I'll see if I can find some pictures on the internet so you guys can get a better image of what floorball is like.

I forgot to mention that floorball is a pretty young sport. The Swedish Floorball Federation was formed in November 1981.

[Edited on 2005/1/9 by Doktor Kosmos]

[Edited on 2005/1/9 by Doktor Kosmos]

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http://hem.passagen.se/ronnbyibk/malarcupen/3.jpg

This is from a tournament we participated in at the start of the season, before the league had started. This was also before I had actually joined the men's team. The guys wearing black jerseys, those are the guys on my team (although we have gotten new jersey now that are a lot cooler).

More photos from that tournament.

http://hem.passagen.se/ronnbyibk/malarcupen/5.jpg In this photo you can see how big the goal is, and what kind of gear the goalie's got. It's basiclaly just the mask, a jersey with extra padding on the fron, and pants with padding, especially on the knees. You need additional knee pads, as the goalie usually stands on his knees and it is a real strain.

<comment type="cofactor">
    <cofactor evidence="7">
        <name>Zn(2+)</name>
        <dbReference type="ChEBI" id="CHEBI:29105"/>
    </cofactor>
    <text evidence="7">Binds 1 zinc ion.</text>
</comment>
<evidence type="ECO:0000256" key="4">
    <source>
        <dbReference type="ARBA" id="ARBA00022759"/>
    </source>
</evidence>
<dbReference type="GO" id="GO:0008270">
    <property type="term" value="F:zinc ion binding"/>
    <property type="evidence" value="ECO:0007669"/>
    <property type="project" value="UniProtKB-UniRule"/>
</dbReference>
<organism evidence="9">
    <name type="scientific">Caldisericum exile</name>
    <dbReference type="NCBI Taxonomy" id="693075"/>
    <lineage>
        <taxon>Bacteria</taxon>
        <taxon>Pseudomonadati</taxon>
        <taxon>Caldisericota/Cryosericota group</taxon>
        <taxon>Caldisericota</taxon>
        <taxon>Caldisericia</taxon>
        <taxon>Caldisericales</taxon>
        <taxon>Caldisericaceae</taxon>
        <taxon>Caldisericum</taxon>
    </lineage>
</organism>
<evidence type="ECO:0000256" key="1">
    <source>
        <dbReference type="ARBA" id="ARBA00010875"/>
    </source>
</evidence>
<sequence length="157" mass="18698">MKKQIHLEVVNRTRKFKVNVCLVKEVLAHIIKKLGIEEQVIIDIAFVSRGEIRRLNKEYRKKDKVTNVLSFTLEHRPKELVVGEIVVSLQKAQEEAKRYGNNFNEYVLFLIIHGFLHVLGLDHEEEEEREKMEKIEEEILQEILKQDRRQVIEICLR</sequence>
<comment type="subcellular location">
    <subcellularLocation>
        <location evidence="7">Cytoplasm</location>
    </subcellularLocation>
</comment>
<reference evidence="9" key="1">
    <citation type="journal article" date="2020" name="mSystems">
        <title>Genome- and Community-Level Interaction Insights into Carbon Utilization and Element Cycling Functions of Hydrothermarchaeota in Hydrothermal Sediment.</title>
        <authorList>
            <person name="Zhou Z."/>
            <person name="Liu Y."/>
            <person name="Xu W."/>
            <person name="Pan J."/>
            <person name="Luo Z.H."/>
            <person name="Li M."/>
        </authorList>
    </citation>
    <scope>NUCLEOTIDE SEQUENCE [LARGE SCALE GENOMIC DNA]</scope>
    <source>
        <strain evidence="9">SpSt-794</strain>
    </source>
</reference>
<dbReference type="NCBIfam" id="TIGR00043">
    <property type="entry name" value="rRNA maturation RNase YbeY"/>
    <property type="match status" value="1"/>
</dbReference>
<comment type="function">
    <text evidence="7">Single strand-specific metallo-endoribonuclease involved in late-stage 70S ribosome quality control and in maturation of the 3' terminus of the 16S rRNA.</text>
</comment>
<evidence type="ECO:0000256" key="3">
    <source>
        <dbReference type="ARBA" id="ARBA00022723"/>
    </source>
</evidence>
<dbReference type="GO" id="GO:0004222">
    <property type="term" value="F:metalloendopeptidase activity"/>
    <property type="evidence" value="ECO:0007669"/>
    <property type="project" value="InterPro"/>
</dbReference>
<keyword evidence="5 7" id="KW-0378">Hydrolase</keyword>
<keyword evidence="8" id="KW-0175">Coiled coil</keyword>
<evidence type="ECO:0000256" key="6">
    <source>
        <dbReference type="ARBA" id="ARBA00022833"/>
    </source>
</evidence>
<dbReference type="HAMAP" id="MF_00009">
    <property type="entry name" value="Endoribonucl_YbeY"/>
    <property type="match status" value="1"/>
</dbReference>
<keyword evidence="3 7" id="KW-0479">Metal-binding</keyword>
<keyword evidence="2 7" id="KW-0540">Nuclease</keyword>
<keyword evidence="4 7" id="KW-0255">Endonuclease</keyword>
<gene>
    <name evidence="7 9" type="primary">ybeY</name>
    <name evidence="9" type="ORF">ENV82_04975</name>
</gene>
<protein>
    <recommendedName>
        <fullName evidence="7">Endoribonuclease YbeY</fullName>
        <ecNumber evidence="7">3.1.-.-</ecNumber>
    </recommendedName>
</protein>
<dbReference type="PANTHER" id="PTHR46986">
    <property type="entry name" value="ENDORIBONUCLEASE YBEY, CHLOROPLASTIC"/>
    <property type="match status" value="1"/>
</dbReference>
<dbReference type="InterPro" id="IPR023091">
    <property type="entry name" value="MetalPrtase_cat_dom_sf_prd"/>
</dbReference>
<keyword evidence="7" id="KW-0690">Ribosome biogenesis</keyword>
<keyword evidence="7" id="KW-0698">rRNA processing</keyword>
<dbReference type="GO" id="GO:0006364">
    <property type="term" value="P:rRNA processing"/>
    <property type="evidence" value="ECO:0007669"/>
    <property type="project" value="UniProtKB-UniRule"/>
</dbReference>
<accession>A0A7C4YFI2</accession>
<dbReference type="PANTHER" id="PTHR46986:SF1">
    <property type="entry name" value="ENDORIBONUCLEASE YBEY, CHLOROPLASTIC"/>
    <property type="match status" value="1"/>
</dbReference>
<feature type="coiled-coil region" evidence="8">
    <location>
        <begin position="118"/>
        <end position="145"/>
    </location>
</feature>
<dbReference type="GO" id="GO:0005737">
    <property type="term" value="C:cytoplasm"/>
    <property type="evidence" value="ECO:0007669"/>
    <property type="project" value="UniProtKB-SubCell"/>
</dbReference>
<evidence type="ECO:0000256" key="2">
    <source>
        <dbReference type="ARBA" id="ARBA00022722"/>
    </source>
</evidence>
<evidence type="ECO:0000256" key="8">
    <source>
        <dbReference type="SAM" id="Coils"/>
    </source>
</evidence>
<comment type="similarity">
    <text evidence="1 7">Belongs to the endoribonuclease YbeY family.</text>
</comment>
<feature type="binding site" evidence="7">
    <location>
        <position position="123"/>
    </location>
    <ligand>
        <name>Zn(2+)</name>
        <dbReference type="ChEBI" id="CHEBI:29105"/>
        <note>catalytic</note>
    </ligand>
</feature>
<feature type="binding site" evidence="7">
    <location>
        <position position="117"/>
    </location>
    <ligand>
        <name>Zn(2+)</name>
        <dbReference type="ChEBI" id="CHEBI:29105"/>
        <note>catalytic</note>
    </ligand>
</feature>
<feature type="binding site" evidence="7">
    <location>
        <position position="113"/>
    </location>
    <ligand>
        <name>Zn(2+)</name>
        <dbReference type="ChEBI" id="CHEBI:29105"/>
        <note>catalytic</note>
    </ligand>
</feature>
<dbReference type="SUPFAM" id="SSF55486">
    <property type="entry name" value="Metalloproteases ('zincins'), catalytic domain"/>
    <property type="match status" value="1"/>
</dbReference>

http://hem.passagen.se/ronnbyibk/malarcupen/4.jpg In this photo you can see how high the board is.

http://hem.passagen.se/ronnbyibk/vstillber...ga/DSCF0017.JPG Face-off.

[Edited on 2005/1/9 by Doktor Kosmos]

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Here are a couple other pictures. Im not sure the links will work (they're from Imagestation.com) but if all else fails, they usually work if you copy the link and paste it in a new browser window.

link

This is the team for girls born in 1991, I think this is from the 2000/01 season. This is not our usual jerseys but the away jerseys (our colors are black and orange). You can see me at the far left.

link

This is also the girls born in 1991. This is from a very popular tournament called Storvreta Cup. It is played every year during the Christmas holidays, and it is a tournament for youth teams. This photo is from 2002/03, the first time I went there with this particular team. We lost the final of the B-playoffs. We won the semifinal after penelty shots. That is by far the most exciting game I have ever coached and the greatest memory of them all. Those are the jersey the team had until the end of last season btw.